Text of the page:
I'd joked that my trip to New York was an attempt to refresh my accent and pick up some bagels and corn muffins, two things that really cannot be replicated. Not to say Atlanta bakers, especially at the Colonnade, don't know their way around a corn muffin, it's just that the Long Island muffins are bigger, sweeter and more textured. I miss them. I also miss the bagels though it true that one should never eat anything bigger than one's head.
Seeing old friends, especially those you haven't spoken to in 35 years, can be scary. I have no children's pictures to show off or husband to display or ex-husband to regret. My issues, such as they are, are pretty much self-inflicted and therefore less interesting. Of course, my meetings with the two pals I hadn't seen or heard from since Nixon left for Sacramento were fairly short, given the amount of "I can believe we haven't talked in so long" and the "So, what ever happened to..." This meant we were spared deeper reflections or memories. Or even the fascinating question: How did you think I'd end up?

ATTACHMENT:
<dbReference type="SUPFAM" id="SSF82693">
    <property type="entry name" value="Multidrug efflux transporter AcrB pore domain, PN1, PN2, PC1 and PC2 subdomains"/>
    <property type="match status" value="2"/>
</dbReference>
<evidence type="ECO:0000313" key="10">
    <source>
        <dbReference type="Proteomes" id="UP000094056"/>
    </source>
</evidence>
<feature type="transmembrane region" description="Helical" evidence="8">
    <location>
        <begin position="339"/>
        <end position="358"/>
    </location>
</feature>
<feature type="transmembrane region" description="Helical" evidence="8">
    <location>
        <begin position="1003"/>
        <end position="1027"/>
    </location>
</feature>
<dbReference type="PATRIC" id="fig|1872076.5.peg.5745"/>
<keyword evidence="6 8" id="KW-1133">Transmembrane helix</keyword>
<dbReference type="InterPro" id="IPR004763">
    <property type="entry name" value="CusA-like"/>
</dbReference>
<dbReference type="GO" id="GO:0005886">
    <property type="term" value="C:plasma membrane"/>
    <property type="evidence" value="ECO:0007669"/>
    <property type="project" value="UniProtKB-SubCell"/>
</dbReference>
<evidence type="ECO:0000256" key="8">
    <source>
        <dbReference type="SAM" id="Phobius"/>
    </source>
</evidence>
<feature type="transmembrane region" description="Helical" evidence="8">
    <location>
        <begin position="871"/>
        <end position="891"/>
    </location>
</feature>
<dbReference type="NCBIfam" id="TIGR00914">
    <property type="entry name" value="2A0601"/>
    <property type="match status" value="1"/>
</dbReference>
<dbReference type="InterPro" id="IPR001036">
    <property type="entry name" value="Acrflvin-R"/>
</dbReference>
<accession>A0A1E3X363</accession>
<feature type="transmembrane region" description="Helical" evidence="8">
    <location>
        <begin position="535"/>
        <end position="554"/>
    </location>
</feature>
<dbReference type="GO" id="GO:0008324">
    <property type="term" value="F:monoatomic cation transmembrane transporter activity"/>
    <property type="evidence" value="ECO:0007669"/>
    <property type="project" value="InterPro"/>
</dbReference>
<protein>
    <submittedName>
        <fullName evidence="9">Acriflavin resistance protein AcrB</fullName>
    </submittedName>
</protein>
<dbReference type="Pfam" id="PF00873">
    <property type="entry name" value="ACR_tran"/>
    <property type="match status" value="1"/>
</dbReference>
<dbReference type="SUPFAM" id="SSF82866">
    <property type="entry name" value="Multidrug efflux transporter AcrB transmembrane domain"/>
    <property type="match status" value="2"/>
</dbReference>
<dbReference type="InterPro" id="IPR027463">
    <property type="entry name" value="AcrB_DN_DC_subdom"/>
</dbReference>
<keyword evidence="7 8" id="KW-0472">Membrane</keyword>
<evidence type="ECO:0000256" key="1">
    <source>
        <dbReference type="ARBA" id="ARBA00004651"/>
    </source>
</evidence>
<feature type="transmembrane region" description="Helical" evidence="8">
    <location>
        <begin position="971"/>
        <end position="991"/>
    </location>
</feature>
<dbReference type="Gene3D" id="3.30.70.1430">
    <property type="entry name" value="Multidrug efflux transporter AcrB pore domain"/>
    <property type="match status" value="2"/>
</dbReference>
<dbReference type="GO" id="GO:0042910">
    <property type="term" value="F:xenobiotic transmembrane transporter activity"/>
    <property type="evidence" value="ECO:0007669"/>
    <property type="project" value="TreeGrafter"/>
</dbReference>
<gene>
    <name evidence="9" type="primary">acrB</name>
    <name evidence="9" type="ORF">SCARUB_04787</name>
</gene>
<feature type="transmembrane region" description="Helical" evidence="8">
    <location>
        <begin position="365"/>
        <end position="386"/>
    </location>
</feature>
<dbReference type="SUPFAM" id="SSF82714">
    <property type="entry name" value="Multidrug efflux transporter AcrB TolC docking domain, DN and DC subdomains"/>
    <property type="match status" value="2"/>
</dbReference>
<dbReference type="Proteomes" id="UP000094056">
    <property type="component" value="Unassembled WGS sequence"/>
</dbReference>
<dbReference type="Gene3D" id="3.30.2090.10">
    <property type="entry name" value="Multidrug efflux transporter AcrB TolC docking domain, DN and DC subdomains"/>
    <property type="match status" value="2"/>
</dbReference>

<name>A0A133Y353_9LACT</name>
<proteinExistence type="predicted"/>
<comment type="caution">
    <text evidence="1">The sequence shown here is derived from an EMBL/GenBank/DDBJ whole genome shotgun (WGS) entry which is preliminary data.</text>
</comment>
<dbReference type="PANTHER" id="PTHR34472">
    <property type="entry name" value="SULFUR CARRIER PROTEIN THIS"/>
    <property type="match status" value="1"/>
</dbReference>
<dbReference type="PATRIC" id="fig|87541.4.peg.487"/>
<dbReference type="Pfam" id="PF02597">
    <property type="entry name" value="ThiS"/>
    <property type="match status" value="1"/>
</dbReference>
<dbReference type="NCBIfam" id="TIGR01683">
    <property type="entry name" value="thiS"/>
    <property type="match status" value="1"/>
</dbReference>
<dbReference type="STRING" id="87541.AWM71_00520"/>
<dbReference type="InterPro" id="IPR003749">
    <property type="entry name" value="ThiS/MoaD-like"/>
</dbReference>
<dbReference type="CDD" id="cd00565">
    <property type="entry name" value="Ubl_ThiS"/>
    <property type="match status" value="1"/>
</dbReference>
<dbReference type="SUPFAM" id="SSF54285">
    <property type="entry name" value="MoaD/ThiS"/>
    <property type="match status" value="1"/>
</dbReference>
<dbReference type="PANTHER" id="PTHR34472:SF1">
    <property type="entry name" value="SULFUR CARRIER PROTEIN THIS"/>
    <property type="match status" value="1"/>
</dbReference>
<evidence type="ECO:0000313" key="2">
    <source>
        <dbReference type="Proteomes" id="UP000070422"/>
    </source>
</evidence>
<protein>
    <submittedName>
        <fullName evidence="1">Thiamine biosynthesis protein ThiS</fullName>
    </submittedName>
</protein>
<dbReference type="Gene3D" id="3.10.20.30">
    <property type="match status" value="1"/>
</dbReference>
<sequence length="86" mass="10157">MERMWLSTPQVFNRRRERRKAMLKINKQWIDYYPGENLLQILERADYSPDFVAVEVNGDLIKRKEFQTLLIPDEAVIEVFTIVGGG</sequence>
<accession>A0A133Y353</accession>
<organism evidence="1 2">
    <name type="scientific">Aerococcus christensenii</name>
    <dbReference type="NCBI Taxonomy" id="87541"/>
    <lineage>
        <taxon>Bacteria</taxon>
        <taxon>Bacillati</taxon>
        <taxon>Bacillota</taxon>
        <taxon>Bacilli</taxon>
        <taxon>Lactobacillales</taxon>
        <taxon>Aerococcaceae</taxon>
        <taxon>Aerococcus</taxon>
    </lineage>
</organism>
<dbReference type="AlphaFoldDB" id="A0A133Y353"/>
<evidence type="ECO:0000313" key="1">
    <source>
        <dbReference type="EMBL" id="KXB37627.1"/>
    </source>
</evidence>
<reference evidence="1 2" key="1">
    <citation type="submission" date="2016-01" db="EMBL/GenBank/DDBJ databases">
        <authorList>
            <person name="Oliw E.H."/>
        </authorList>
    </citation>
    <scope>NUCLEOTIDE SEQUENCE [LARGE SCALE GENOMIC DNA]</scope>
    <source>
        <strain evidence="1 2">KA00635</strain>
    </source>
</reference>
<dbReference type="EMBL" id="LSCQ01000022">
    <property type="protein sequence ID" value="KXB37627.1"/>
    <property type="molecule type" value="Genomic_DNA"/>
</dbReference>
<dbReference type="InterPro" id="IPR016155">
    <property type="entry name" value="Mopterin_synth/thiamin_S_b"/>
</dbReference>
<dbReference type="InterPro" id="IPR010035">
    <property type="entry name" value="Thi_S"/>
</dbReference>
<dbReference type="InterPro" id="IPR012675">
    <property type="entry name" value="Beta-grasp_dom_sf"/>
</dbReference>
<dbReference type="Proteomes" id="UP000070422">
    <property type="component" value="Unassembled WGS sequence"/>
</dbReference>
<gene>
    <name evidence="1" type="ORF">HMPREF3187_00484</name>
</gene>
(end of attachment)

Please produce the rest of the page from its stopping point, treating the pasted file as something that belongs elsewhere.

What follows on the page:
When Jane, who I was good friends with in college but lost when she began teaching way out on the island (and married) and I left for Atlanta, ran to me, she cried "I see you in your face!" I saw her in her face too. We keep our eyes, our smiles, those nascent lines that were once only suggestions of a new map are now creased with use and well-traveled smiles.
She is also at a cross roads: retirement an option, ex-husband forgiven (more or less), children leaving.
So is Laura, though hers is quieter. Her marriage happy and intact, her daughter moving to college, her health challenging. She's more involved with her mother's care than I am with the Knuckle's but her life has a serenity that I would have forecast. Laura has a gift for happiness. Her house, like Karen's, is filled with pictures of family, something mine is decidedly not.
I saw two other friends, women I've kept up with over the years and fall in with easily. And I saw my godmother and cousin. I'm closer to these relatives than any others.
I thought I would return with some degree of insight but really, it's just been very refreshing to make these old connections. They have reminded me that despite my peripatetic work life, I do have roots.